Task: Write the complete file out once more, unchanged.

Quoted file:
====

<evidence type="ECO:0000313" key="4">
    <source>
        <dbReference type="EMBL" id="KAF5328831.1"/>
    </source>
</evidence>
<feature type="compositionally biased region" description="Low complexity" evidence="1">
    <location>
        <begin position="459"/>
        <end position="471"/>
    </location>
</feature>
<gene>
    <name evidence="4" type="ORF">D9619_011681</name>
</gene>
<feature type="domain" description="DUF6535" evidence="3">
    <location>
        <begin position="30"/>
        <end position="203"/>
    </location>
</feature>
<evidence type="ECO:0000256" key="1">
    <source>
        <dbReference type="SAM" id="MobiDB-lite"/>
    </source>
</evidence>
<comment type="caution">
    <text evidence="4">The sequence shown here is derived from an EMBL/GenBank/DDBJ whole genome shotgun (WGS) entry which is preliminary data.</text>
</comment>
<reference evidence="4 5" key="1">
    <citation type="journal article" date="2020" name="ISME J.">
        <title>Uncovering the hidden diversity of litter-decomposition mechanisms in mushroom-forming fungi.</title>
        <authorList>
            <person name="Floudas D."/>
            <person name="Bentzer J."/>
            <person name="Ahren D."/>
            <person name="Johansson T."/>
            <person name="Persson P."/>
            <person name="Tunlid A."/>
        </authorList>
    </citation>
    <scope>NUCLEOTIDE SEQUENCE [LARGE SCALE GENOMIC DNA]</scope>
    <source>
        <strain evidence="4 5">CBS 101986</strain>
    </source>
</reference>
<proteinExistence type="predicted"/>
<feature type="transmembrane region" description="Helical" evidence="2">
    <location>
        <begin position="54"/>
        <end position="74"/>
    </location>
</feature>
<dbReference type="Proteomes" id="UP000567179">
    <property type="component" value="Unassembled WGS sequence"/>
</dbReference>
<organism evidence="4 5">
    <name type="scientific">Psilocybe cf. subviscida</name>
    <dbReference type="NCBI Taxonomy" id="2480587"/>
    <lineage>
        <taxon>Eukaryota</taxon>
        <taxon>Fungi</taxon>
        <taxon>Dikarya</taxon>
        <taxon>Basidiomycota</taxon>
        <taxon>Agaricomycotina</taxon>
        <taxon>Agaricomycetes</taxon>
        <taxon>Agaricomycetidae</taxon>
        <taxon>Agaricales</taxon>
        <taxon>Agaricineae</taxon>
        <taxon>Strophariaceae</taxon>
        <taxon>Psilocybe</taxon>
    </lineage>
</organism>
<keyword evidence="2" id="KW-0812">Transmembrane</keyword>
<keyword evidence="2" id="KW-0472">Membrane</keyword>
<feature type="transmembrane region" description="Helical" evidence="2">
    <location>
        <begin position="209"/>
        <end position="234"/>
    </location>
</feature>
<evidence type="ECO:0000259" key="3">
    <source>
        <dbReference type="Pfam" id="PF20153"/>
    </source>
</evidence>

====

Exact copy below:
<evidence type="ECO:0000313" key="4">
    <source>
        <dbReference type="EMBL" id="KAF5328831.1"/>
    </source>
</evidence>
<feature type="compositionally biased region" description="Low complexity" evidence="1">
    <location>
        <begin position="459"/>
        <end position="471"/>
    </location>
</feature>
<gene>
    <name evidence="4" type="ORF">D9619_011681</name>
</gene>
<feature type="domain" description="DUF6535" evidence="3">
    <location>
        <begin position="30"/>
        <end position="203"/>
    </location>
</feature>
<evidence type="ECO:0000256" key="1">
    <source>
        <dbReference type="SAM" id="MobiDB-lite"/>
    </source>
</evidence>
<comment type="caution">
    <text evidence="4">The sequence shown here is derived from an EMBL/GenBank/DDBJ whole genome shotgun (WGS) entry which is preliminary data.</text>
</comment>
<reference evidence="4 5" key="1">
    <citation type="journal article" date="2020" name="ISME J.">
        <title>Uncovering the hidden diversity of litter-decomposition mechanisms in mushroom-forming fungi.</title>
        <authorList>
            <person name="Floudas D."/>
            <person name="Bentzer J."/>
            <person name="Ahren D."/>
            <person name="Johansson T."/>
            <person name="Persson P."/>
            <person name="Tunlid A."/>
        </authorList>
    </citation>
    <scope>NUCLEOTIDE SEQUENCE [LARGE SCALE GENOMIC DNA]</scope>
    <source>
        <strain evidence="4 5">CBS 101986</strain>
    </source>
</reference>
<proteinExistence type="predicted"/>
<feature type="transmembrane region" description="Helical" evidence="2">
    <location>
        <begin position="54"/>
        <end position="74"/>
    </location>
</feature>
<dbReference type="Proteomes" id="UP000567179">
    <property type="component" value="Unassembled WGS sequence"/>
</dbReference>
<organism evidence="4 5">
    <name type="scientific">Psilocybe cf. subviscida</name>
    <dbReference type="NCBI Taxonomy" id="2480587"/>
    <lineage>
        <taxon>Eukaryota</taxon>
        <taxon>Fungi</taxon>
        <taxon>Dikarya</taxon>
        <taxon>Basidiomycota</taxon>
        <taxon>Agaricomycotina</taxon>
        <taxon>Agaricomycetes</taxon>
        <taxon>Agaricomycetidae</taxon>
        <taxon>Agaricales</taxon>
        <taxon>Agaricineae</taxon>
        <taxon>Strophariaceae</taxon>
        <taxon>Psilocybe</taxon>
    </lineage>
</organism>
<keyword evidence="2" id="KW-0812">Transmembrane</keyword>
<keyword evidence="2" id="KW-0472">Membrane</keyword>
<feature type="transmembrane region" description="Helical" evidence="2">
    <location>
        <begin position="209"/>
        <end position="234"/>
    </location>
</feature>
<evidence type="ECO:0000259" key="3">
    <source>
        <dbReference type="Pfam" id="PF20153"/>
    </source>
</evidence>